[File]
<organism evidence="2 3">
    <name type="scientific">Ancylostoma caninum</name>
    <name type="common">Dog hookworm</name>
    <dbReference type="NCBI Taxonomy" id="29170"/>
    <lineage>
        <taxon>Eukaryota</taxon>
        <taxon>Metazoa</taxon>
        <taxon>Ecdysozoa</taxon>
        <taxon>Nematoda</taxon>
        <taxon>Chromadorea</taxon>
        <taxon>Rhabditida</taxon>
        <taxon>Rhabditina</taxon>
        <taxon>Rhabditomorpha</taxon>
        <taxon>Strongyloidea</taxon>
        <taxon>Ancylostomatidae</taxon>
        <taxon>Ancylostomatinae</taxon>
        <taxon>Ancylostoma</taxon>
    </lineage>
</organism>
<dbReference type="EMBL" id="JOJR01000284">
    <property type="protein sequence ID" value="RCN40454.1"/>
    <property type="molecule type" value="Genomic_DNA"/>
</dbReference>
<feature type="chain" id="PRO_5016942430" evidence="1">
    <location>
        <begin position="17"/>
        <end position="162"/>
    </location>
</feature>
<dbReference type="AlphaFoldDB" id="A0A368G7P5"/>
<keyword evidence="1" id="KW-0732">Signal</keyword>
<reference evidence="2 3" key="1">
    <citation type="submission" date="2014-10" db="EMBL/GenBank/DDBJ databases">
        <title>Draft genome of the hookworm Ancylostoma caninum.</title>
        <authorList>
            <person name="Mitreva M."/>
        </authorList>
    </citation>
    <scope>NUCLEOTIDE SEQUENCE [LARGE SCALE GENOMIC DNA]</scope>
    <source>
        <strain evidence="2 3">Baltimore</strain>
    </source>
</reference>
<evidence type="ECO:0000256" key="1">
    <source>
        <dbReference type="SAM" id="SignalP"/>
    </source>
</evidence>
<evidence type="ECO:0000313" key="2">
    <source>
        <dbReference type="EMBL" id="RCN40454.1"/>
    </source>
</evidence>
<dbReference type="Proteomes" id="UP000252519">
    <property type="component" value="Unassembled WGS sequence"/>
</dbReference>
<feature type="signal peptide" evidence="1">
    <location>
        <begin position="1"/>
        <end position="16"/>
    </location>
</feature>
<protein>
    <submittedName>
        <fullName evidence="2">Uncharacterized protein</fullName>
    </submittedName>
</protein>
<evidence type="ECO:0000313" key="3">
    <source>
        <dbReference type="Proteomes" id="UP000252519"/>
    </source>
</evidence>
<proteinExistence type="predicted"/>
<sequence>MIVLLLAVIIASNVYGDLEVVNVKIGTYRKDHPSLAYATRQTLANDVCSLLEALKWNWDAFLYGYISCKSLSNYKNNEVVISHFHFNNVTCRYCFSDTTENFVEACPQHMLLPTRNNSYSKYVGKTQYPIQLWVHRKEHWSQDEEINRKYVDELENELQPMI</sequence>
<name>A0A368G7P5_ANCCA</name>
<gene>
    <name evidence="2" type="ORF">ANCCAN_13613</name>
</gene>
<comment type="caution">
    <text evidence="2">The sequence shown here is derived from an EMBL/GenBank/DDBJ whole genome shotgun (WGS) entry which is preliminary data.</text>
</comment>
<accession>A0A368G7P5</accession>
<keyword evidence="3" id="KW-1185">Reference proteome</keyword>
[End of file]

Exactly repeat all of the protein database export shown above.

<organism evidence="2 3">
    <name type="scientific">Ancylostoma caninum</name>
    <name type="common">Dog hookworm</name>
    <dbReference type="NCBI Taxonomy" id="29170"/>
    <lineage>
        <taxon>Eukaryota</taxon>
        <taxon>Metazoa</taxon>
        <taxon>Ecdysozoa</taxon>
        <taxon>Nematoda</taxon>
        <taxon>Chromadorea</taxon>
        <taxon>Rhabditida</taxon>
        <taxon>Rhabditina</taxon>
        <taxon>Rhabditomorpha</taxon>
        <taxon>Strongyloidea</taxon>
        <taxon>Ancylostomatidae</taxon>
        <taxon>Ancylostomatinae</taxon>
        <taxon>Ancylostoma</taxon>
    </lineage>
</organism>
<dbReference type="EMBL" id="JOJR01000284">
    <property type="protein sequence ID" value="RCN40454.1"/>
    <property type="molecule type" value="Genomic_DNA"/>
</dbReference>
<feature type="chain" id="PRO_5016942430" evidence="1">
    <location>
        <begin position="17"/>
        <end position="162"/>
    </location>
</feature>
<dbReference type="AlphaFoldDB" id="A0A368G7P5"/>
<keyword evidence="1" id="KW-0732">Signal</keyword>
<reference evidence="2 3" key="1">
    <citation type="submission" date="2014-10" db="EMBL/GenBank/DDBJ databases">
        <title>Draft genome of the hookworm Ancylostoma caninum.</title>
        <authorList>
            <person name="Mitreva M."/>
        </authorList>
    </citation>
    <scope>NUCLEOTIDE SEQUENCE [LARGE SCALE GENOMIC DNA]</scope>
    <source>
        <strain evidence="2 3">Baltimore</strain>
    </source>
</reference>
<evidence type="ECO:0000256" key="1">
    <source>
        <dbReference type="SAM" id="SignalP"/>
    </source>
</evidence>
<evidence type="ECO:0000313" key="2">
    <source>
        <dbReference type="EMBL" id="RCN40454.1"/>
    </source>
</evidence>
<dbReference type="Proteomes" id="UP000252519">
    <property type="component" value="Unassembled WGS sequence"/>
</dbReference>
<feature type="signal peptide" evidence="1">
    <location>
        <begin position="1"/>
        <end position="16"/>
    </location>
</feature>
<protein>
    <submittedName>
        <fullName evidence="2">Uncharacterized protein</fullName>
    </submittedName>
</protein>
<evidence type="ECO:0000313" key="3">
    <source>
        <dbReference type="Proteomes" id="UP000252519"/>
    </source>
</evidence>
<proteinExistence type="predicted"/>
<sequence>MIVLLLAVIIASNVYGDLEVVNVKIGTYRKDHPSLAYATRQTLANDVCSLLEALKWNWDAFLYGYISCKSLSNYKNNEVVISHFHFNNVTCRYCFSDTTENFVEACPQHMLLPTRNNSYSKYVGKTQYPIQLWVHRKEHWSQDEEINRKYVDELENELQPMI</sequence>
<name>A0A368G7P5_ANCCA</name>
<gene>
    <name evidence="2" type="ORF">ANCCAN_13613</name>
</gene>
<comment type="caution">
    <text evidence="2">The sequence shown here is derived from an EMBL/GenBank/DDBJ whole genome shotgun (WGS) entry which is preliminary data.</text>
</comment>
<accession>A0A368G7P5</accession>
<keyword evidence="3" id="KW-1185">Reference proteome</keyword>